Pink hat-clad protesters with signs lined the mall near the Nebraska State Capitol, while shouts of “women’s rights are human rights” rang out as attendees participated in the third annual Women’s March on the cold Sunday afternoon of Jan. 27.
As attendees crowded the steps of the capitol, organizer Catherine Lohmeier led chants affirming rights for women, disabled people, workers, people of color and members of the LGBTQ community.
Some speakers, like Amelia María de la Luz Montes, an English and ethnic studies associate professor at the University of Nebraska-Lincoln, spoke about rights for the LGBTQ community.
De la Luz Montes, a self-proclaimed “proud, first-generation, Chicana, U.S. Latina Mexican-American lesbian,” celebrated the diversity in the LGBTQ community.
“LGBTQ [people] are gifted, brilliant individuals,” she said. “You need us. We are a vital, gorgeous fabric within this complex quilt of difference.”
De la Cruz Montes said people in the LGBTQ community face rejection because of cultural, societal and religious homophobia, but they also seek to stop those forms of rejection.
Colette Yellow Robe, originally from the Winnebago Reservation, emphasized the importance of Native American Reps. Sharice Davids and Deb Haaland’s presence in the U.S. Congress.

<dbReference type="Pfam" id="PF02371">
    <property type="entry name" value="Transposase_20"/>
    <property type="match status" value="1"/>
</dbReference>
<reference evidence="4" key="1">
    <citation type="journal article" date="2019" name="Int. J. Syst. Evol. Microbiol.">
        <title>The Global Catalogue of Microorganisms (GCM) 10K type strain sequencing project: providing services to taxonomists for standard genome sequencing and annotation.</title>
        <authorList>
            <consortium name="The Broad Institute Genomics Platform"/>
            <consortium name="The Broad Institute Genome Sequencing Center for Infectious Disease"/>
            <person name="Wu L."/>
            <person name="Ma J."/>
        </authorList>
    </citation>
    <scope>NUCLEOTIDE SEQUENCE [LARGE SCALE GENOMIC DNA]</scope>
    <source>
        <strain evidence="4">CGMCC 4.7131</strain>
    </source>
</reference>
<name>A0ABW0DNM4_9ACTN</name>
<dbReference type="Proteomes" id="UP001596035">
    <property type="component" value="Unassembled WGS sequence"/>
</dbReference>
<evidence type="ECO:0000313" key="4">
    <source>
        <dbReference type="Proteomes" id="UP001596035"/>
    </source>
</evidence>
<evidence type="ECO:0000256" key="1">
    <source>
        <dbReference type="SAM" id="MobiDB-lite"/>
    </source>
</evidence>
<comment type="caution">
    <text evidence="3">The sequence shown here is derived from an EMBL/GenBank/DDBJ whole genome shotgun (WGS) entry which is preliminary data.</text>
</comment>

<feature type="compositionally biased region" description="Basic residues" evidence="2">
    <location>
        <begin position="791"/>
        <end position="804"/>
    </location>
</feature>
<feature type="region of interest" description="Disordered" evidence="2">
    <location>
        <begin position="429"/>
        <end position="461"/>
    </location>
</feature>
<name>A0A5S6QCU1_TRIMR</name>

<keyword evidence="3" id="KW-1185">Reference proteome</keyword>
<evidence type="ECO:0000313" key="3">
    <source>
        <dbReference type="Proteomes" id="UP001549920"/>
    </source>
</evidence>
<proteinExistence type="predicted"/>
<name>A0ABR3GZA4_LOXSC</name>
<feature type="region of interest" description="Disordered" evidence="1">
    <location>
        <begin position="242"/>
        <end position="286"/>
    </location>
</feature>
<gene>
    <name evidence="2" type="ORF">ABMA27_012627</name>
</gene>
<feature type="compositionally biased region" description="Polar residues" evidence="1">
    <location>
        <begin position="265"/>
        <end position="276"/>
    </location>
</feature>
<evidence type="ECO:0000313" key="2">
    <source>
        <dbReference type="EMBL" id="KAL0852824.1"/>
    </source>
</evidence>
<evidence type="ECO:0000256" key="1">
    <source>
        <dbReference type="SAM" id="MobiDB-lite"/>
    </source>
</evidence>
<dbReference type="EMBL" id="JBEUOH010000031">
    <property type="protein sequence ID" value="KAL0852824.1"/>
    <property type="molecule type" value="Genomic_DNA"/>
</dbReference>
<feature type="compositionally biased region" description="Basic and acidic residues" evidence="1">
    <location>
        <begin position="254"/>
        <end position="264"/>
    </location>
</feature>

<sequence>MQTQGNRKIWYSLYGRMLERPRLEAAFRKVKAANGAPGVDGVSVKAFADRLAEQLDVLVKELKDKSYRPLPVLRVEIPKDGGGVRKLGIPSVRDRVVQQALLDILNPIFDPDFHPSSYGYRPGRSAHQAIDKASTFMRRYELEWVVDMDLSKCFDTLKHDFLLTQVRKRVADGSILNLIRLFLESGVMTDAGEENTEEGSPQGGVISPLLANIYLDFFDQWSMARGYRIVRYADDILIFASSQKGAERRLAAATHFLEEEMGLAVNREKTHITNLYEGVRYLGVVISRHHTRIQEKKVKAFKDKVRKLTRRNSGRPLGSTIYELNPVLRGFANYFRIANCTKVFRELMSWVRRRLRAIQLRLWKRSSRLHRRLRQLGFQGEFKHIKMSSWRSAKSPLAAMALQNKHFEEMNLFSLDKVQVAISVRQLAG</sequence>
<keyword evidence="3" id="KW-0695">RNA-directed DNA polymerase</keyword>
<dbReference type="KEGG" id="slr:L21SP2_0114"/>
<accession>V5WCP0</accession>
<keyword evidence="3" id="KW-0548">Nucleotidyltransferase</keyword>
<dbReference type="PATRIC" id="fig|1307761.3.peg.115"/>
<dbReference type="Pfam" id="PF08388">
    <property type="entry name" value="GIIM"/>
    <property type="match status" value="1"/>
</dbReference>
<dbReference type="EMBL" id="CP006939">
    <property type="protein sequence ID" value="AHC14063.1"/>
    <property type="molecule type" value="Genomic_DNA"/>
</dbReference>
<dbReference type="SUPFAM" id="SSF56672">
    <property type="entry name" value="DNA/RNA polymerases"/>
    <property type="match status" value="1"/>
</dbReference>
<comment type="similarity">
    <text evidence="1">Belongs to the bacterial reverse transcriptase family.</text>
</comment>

“For over 200 years, there was never a Native American woman representing me in my Congress,” she said. “That day has changed.”
March attendees reacted to the presenters’ words with chants of “women’s rights are human rights.”
Attending the march was a first for Rachel Long, a senior advertising and public relations, broadcasting and German triple major at UNL, but she said going with a group of people was an important experience.
“We can spread noise about these issues and talk about it and actually do something,” she said. “So I think it’s important especially in Nebraska where it’s not as proactive with these kinds of issues and giving them a voice — I think that’s vital.”
Lincoln residents Stephen Griffith and Scott Young said it’s important to attend the march because it brings people together.
Young, who attended the 2018 march, said all women count and it’s important to show that through marches and other demonstrations.
“We need to keep pushing forward and not go back,” he said. “I think these events cause conversation and [Griffith and I] were just discussing how conversation moves things along.”
Griffith attended the marches in 2017 and 2018 and said the marches unite needs for justice across a broad spectrum of issues.
“All questions of justice interrelate,” he said. “We can’t deal with any one injustice unless we address others as well, and conversely, getting involved in one area will wind up leading us into other areas.”
Griffith said persistence and perseverance keep him coming to marches like Sunday’s because there is a need to continue working together to change things, even in mundane ways.
“[Those ways are] working on legislation, working to foster the conversation, keep engaging people in serious and honest conversation about issues,” he said. “And exploring together the ways that we can move toward a more just society, toward a fairer society, a more inclusive society.”